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Ocular Toxicity Test Method Evaluations

Ocular toxicity testing, one of the four most commonly conducted product safety tests, is conducted to identify ocular corrosives (substances that cause permanent eye tissue damage) and ocular irritants (substances that cause temporary eye tissue damage). Evaluation of test methods that reliably identify ocular corrosives and irritants while replacing, reducing, and refining animal use is a high priority for NICEATM and ICCVAM.

OptiSafe Test Method

OptiSafe is an in vitro test method in which a test substance is applied to a semipermeable membrane. Damage to macromolecules in the membrane is measured to assess the test substance’s potential to cause eye irritation.

NICEATM coordinated a validation study of the OptiSafe test method to demonstrate the accuracy and reliability of the method among the test method developer’s laboratory and two naïve laboratories. Members of the ICCVAM Ocular and Dermal Irritation Workgroup comprise the validation management team for the study, and the study received support from an NIEHS Small Business Innovation Research grant. Testing was completed in late 2017. A summary of study results was presented (Choksi et al.) at the 2018 Society of Toxicology meeting; data analyses and an associated report will be submitted for publication in 2018.

Short Time Exposure Test

The short time exposure (STE) test is an in vitro test for identifying ocular eye injury hazard potential. NICEATM compared STE test data with data generated using the traditional rabbit eye test. The results of the comparison, including comments from external reviewers, was included in a proposal to the Organisation for Economic Co-operation and Development (OECD) for a test guideline for the STE test. Test Guideline 491 for the STE test was formally adopted in July 2015.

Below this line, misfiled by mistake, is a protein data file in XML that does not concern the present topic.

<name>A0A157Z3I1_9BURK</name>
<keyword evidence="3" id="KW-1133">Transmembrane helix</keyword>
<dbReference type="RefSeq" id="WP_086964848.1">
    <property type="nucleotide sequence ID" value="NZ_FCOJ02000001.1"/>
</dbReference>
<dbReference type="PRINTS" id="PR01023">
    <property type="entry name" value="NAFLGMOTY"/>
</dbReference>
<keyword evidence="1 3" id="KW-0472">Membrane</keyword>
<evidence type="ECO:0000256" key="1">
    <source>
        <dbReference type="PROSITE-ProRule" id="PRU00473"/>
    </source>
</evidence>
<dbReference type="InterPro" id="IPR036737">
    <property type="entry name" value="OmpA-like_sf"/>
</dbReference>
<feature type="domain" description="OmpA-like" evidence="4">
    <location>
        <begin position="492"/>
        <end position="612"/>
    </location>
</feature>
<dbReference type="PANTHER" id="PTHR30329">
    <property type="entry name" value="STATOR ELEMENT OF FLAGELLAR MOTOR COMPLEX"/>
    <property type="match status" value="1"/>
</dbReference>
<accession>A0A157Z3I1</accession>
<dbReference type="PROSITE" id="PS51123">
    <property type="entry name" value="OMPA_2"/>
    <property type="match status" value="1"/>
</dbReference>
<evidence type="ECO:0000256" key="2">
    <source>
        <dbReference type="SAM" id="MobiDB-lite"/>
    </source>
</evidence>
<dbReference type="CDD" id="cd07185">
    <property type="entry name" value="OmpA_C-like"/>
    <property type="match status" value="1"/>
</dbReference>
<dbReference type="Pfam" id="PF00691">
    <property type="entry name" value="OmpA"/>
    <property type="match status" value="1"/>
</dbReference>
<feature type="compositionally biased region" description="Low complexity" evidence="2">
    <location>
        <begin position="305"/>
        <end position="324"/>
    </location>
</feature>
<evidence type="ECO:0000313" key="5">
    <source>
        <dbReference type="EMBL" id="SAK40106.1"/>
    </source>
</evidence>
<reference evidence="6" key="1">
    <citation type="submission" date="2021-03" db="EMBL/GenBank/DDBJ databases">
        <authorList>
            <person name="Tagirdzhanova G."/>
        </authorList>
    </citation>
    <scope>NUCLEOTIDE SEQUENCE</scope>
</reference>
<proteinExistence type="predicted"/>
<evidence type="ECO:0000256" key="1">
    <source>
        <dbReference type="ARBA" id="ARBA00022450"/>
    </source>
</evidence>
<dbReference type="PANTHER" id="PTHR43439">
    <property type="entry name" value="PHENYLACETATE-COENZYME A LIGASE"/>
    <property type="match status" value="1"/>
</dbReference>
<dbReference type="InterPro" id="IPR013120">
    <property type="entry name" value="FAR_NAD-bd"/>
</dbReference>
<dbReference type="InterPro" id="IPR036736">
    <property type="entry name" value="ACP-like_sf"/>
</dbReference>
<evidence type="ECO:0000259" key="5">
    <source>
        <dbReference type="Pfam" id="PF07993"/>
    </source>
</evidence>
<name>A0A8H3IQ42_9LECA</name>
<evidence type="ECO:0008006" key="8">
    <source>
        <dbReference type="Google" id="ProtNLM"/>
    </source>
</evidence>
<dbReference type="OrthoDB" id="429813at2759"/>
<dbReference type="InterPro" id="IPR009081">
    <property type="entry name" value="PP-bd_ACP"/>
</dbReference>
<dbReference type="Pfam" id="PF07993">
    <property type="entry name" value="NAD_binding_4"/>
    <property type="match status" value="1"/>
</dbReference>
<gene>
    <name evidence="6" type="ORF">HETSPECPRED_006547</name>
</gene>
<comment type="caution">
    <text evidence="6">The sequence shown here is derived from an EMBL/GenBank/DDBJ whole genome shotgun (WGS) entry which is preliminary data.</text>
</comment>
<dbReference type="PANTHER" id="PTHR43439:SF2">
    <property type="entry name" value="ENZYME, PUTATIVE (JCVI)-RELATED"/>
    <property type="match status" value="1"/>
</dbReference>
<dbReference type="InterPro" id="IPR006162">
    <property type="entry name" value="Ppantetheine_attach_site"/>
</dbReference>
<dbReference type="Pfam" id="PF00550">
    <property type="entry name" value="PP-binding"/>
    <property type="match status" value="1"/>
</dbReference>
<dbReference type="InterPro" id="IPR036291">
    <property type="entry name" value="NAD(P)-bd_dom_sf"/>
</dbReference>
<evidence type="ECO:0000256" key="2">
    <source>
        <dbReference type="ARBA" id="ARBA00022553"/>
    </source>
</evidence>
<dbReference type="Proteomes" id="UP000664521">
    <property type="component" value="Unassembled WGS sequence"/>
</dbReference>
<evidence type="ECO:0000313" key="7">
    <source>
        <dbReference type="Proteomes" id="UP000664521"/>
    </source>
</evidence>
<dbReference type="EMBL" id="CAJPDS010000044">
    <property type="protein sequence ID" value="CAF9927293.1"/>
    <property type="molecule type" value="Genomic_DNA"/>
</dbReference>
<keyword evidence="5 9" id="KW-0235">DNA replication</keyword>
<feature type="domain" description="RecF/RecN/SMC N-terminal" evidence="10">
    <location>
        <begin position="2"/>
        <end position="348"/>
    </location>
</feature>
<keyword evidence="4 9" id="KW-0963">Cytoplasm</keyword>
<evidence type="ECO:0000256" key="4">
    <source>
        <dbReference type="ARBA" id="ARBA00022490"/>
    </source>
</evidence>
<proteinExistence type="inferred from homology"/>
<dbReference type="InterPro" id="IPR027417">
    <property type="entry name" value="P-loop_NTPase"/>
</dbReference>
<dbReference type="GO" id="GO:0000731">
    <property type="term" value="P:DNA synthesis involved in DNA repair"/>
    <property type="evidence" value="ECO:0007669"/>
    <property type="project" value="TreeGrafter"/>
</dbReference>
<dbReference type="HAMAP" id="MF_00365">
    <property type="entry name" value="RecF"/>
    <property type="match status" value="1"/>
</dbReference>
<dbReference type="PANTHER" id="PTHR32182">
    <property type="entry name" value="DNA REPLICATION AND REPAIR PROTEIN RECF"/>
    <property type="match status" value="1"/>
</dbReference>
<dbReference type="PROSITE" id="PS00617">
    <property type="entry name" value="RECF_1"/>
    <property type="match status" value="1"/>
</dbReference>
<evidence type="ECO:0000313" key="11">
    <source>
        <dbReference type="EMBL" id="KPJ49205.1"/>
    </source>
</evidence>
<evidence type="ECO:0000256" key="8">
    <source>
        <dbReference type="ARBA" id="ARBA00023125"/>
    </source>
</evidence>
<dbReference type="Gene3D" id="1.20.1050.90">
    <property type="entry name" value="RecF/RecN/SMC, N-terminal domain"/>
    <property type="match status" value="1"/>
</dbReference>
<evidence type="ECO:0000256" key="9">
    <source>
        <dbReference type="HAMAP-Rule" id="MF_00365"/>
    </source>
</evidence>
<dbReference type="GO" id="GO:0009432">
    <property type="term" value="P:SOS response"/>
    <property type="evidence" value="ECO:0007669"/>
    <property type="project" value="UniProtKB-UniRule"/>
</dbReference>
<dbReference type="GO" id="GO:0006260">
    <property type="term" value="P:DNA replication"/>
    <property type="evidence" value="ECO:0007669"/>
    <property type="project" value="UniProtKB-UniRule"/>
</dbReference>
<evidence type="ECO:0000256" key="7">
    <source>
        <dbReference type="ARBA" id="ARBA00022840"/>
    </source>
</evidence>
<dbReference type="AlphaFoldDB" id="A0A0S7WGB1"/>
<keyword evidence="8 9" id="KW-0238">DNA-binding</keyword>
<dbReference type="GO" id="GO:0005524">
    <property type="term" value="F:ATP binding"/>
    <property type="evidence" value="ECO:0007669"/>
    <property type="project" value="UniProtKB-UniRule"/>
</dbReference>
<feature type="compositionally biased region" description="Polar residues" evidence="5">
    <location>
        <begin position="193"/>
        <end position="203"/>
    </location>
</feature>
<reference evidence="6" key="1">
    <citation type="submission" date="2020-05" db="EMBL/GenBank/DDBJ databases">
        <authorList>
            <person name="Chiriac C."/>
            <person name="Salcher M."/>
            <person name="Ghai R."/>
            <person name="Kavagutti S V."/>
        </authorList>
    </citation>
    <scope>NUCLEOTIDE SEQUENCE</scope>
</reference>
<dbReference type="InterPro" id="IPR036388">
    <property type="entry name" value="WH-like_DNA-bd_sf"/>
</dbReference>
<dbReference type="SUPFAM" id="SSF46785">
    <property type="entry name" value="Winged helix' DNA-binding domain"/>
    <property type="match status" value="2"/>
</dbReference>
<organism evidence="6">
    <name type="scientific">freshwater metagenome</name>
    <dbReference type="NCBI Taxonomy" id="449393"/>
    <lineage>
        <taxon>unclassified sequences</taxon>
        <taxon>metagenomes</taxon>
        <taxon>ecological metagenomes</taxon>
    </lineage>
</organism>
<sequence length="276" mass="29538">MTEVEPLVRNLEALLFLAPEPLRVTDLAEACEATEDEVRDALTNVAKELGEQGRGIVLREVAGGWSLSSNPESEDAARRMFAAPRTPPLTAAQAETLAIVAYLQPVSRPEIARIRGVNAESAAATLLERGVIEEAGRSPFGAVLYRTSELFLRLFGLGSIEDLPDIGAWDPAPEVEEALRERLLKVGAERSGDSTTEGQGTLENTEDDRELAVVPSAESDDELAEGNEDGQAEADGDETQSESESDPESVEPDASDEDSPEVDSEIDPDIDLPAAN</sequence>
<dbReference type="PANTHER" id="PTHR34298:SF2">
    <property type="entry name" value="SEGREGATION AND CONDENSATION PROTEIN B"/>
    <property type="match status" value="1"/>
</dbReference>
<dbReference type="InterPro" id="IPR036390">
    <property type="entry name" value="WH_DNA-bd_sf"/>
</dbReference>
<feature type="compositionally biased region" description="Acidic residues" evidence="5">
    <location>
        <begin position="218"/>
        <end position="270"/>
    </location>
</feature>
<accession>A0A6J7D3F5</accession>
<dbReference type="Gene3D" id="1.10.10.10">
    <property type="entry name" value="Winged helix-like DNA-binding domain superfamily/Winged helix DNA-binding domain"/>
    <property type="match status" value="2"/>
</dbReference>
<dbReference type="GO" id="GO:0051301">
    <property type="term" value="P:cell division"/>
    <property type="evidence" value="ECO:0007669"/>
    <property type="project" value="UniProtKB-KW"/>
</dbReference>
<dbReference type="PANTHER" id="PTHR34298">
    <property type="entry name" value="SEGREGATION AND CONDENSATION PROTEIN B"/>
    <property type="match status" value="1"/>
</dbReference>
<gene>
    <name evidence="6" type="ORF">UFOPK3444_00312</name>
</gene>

In Vitro Test Methods to Identify Ocular Irritants

ICCVAM evaluated and produced recommendations, published in 2006 and 2010, for in vitro test methods used to identify ocular irritants.

  • The 2006 report recommended using the bovine corneal opacity and permeability and the isolated chicken eye test methods in a weight-of-evidence approach to identify products with the potential to cause permanent or severe eye injuries. Substances that test positive in these assays can be classified as ocular corrosives or severe irritants without testing in animals or additional in vitro eye irritation methods.
  • The 2010 report recommended that the Cytosensor microphysiometer (CM) test method be used as a screening tool to identify certain types of water-soluble substances that cause permanent or severe eye injuries. ICCVAM also recommended that the CM test method could be used to identify substances that do not require any hazard labeling for eye irritation.

In Vitro Testing Strategy for Ocular Hazard Classification and Labeling of Antimicrobial Cleaning Products

The U.S. Environmental Protection Agency (EPA) collaborated with seven consumer product companies to develop an in vitro testing strategy to assess the eye irritation potential of antimicrobial cleaning products. ICCVAM evaluated the proposed strategy and recommended further studies to characterize its usefulness and limitations. EPA considered the ICCVAM recommendations in development of final guidance on use of the strategy, which was released in 2013 and updated in 2015.